The geometry of these observations largely matches that of Kareta et al.9, whose NIR observations (0.7–2.5 µm) were taken earlier in the same night. Kareta et al.9 found minimal variation across the surface of Phaethon except for subtle curvature in the NIR portion of its reflectance spectrum, perhaps related to differential heating over its surface. It is difficult to know whether surface heterogeneities might have existed on Phaethon prior to it being in its current orbit. Any original spectral heterogeneity may have been homogenized by the intense chemical and thermophysical changes brought on by its thermal environment. The numerical simulations of Hanuš et al.6 showed that currently the equatorial region is facing the Sun during the perihelion passage, and thus is the most exposed region to the solar irradiation. However, due to dynamical effects, it was the southern hemisphere about 500 yr and 4 kyr ago that was facing the Sun during the perihelion. Finally, about 2 kyr ago, it was northern hemisphere’s turn to be the most irradiated region. Clearly, the whole surface was exposed to similar environments during last few kyr.

Asteroid Phaethon loses ~105 kg per orbit assuming dust particles with an effective radius of ~1 μm (ref. 3). While a small fraction of its total mass of ~1014 kg (ref. 22), this loss rate is more than enough to excavate some subsurface material, especially if the lost mass does not come from the whole surface uniformly. The fact that the observed portion of Phaethon’s surface still looks as uniform as it does suggests that the current mass loss is possibly outpaced or matched by the processes (e.g., ballistic resurfacing) that serve to change and homogenize the surface, and thus that they act relatively quickly. If this interpretation is correct, one might expect that all sungrazing objects are essentially spectrally homogenized within a few orbits. Another reason that we might expect Phaethon to be more varied is the complex, cratered shape of the object seen in radar7. Perhaps the material excavated by those craters was similar to that of the surface materials, and thus Phaethon has been extensively heated throughout, or perhaps the topography we see is old compared to the recent heating of the surface layers.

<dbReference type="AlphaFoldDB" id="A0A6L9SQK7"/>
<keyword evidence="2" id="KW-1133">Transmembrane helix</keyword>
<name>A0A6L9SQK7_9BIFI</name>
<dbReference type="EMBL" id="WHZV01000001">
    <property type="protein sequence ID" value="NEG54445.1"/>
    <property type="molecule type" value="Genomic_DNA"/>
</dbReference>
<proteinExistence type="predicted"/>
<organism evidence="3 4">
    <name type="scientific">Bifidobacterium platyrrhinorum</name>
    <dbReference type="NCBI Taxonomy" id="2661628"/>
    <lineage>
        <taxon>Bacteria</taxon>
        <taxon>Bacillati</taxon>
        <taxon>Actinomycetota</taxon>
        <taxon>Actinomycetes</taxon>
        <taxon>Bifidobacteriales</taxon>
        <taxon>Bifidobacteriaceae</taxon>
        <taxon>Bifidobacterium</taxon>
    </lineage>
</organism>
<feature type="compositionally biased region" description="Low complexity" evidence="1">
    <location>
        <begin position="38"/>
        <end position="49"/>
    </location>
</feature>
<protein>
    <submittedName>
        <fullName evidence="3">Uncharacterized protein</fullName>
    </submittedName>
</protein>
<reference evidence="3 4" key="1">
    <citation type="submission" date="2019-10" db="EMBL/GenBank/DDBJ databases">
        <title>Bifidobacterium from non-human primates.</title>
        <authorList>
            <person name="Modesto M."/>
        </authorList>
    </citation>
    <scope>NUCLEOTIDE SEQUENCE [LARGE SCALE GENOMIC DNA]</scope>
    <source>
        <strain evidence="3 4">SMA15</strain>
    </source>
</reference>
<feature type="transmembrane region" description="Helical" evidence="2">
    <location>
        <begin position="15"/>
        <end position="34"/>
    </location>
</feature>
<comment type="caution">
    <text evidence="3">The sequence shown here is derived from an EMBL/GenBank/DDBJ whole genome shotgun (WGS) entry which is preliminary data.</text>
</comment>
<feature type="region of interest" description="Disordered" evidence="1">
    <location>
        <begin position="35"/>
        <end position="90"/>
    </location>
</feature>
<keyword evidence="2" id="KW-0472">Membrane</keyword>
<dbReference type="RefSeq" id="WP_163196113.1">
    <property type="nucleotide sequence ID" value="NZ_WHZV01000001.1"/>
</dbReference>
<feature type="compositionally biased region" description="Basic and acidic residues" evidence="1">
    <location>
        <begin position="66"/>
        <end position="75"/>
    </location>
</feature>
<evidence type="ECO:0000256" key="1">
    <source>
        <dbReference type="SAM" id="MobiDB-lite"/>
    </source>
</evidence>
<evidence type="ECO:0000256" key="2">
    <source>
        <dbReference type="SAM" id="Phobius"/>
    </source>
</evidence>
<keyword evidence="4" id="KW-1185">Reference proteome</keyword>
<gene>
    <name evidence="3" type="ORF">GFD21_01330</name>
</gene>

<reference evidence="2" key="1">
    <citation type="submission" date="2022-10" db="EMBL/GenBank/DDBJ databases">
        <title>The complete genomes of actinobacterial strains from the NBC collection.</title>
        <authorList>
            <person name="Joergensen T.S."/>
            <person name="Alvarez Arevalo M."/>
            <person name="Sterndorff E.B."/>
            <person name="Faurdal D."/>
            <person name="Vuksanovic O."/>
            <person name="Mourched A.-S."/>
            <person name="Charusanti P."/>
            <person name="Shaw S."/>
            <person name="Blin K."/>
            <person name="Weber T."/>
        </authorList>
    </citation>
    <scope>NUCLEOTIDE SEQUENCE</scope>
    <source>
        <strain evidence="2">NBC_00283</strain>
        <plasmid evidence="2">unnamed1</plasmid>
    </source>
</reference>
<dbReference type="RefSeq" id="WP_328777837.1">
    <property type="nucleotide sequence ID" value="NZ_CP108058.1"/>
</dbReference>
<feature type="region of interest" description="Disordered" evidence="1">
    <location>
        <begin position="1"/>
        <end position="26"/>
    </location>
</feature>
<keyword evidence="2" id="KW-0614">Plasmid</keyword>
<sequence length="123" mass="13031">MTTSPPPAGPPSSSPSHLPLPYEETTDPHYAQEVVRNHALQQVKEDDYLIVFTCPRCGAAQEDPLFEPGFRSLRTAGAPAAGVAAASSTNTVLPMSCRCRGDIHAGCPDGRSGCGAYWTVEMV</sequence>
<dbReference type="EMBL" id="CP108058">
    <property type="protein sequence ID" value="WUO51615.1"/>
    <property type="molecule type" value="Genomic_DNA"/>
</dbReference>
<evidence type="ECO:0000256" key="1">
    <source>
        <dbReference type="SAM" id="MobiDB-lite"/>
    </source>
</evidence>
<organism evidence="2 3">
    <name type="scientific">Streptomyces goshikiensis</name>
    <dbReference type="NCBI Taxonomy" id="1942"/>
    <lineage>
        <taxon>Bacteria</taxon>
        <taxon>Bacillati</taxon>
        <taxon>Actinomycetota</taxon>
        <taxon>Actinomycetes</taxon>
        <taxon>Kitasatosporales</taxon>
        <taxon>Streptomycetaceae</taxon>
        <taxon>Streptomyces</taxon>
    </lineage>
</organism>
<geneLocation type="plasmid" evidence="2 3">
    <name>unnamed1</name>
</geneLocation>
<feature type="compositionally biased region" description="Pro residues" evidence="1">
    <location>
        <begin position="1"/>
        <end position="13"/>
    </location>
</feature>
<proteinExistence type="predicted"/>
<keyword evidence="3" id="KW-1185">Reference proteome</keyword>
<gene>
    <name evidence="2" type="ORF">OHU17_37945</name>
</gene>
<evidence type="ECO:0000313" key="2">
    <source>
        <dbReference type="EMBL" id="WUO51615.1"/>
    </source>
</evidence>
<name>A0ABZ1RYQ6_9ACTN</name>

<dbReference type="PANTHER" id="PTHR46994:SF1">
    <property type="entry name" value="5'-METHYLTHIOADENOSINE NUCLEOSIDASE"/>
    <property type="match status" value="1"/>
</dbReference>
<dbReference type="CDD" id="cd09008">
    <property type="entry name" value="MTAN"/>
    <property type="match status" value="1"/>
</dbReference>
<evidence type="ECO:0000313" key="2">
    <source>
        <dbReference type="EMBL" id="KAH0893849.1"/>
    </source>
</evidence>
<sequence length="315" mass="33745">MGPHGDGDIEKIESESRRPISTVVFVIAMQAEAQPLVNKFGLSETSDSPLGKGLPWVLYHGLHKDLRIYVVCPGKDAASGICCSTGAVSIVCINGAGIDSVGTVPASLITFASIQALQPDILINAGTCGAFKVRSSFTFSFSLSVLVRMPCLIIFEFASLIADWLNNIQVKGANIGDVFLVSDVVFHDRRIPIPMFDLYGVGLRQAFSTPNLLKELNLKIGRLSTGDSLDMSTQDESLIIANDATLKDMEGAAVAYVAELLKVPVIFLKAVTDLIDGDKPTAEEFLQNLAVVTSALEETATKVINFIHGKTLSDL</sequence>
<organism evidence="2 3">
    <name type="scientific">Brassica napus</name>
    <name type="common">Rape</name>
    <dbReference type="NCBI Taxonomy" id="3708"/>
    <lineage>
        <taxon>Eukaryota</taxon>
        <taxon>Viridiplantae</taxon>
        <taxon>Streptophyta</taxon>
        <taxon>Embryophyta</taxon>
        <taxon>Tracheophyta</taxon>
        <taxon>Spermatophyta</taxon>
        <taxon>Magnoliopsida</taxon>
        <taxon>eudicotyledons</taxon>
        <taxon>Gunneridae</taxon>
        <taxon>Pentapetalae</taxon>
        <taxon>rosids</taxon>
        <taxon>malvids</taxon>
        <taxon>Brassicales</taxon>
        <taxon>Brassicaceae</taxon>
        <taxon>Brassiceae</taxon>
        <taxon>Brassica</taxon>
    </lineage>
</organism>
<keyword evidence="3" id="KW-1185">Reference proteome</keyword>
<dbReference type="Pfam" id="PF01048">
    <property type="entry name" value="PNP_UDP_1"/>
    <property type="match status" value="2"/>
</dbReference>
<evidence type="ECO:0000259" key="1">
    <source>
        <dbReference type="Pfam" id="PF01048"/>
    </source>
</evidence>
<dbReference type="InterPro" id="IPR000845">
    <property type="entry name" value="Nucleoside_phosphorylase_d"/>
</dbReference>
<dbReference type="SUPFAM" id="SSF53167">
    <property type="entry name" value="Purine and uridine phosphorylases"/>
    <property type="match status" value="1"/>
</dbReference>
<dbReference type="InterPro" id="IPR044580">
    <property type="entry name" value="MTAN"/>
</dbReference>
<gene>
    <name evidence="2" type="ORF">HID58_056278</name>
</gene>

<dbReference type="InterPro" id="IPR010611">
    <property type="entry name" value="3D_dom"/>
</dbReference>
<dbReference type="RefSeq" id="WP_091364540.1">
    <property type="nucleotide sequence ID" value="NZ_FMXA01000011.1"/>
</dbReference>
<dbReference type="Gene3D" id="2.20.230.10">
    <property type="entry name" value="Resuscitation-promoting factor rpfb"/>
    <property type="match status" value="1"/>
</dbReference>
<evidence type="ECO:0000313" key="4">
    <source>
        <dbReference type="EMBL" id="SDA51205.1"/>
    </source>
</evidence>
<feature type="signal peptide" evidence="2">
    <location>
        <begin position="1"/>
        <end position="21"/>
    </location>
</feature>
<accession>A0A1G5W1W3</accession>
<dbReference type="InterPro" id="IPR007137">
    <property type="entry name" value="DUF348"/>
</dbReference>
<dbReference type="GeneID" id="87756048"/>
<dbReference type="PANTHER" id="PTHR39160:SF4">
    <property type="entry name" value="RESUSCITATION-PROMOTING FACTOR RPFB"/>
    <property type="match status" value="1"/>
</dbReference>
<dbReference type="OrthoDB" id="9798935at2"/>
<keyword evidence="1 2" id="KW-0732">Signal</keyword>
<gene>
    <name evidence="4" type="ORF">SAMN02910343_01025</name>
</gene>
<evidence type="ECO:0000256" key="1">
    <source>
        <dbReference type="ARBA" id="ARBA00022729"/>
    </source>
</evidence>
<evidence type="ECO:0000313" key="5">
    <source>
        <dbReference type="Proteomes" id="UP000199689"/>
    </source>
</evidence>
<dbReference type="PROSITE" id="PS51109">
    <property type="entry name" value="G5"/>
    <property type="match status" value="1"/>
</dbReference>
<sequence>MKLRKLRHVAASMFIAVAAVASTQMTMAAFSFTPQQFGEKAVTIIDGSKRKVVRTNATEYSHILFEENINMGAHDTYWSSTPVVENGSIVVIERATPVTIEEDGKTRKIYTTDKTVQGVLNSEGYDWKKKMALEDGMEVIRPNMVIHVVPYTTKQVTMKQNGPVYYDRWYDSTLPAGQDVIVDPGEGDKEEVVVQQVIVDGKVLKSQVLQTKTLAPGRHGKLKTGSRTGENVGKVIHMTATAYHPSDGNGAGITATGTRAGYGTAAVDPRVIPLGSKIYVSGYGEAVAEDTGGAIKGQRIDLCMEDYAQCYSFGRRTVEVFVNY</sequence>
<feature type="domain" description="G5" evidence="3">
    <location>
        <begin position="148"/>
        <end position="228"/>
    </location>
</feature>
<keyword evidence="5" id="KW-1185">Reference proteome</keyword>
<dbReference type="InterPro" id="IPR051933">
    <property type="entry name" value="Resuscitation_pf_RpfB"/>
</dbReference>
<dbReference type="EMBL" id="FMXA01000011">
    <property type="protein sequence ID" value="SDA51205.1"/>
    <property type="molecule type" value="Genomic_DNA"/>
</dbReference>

de León et al.23 suggested a compositional and dynamical connection between Phaethon and the B-type asteroid (2) Pallas both with high inclinations, 23° and 35°, respectively. These two asteroids have similar spectral features in the 0.5–2.5 µm spectral region (measured with the prism mode of SpeX) with blue-sloped spectra24. Masiero et al.10 using NEOWISE observations found Phaethon to have a geometric albedo of 0.16 ± 0.02, consistent with the geometric albedo of Pallas. Ali-Lagoa et al.25 also showed that the albedo of the B-types in Pallas collisional family (pv ~ 0.14) is higher than the average albedo of non-Pallas family B-types (pv ~ 0.07). However, Pallas exhibits a sharp and deep 3-µm band (~20%), attributed to the presence of phyllosilicates on its surface13, unlike asteroid Phaethon (Fig. 3). The peak surface temperature on Phaethon’s surface is estimated to be above 1000 K3,5, which exceeds the dehydration temperatures for serpentines (antigorite, chrysotile, lizardite) that range from 900 to 1000 K (ref. 26). Carbonaceous chondrites were also found to experience appreciable loss of some volatile-elements and dehydration at T > 500 K (ref. 27).

Fig. 3: Spectra of B-type asteroids (2) Pallas and (3200) Phaethon (set g).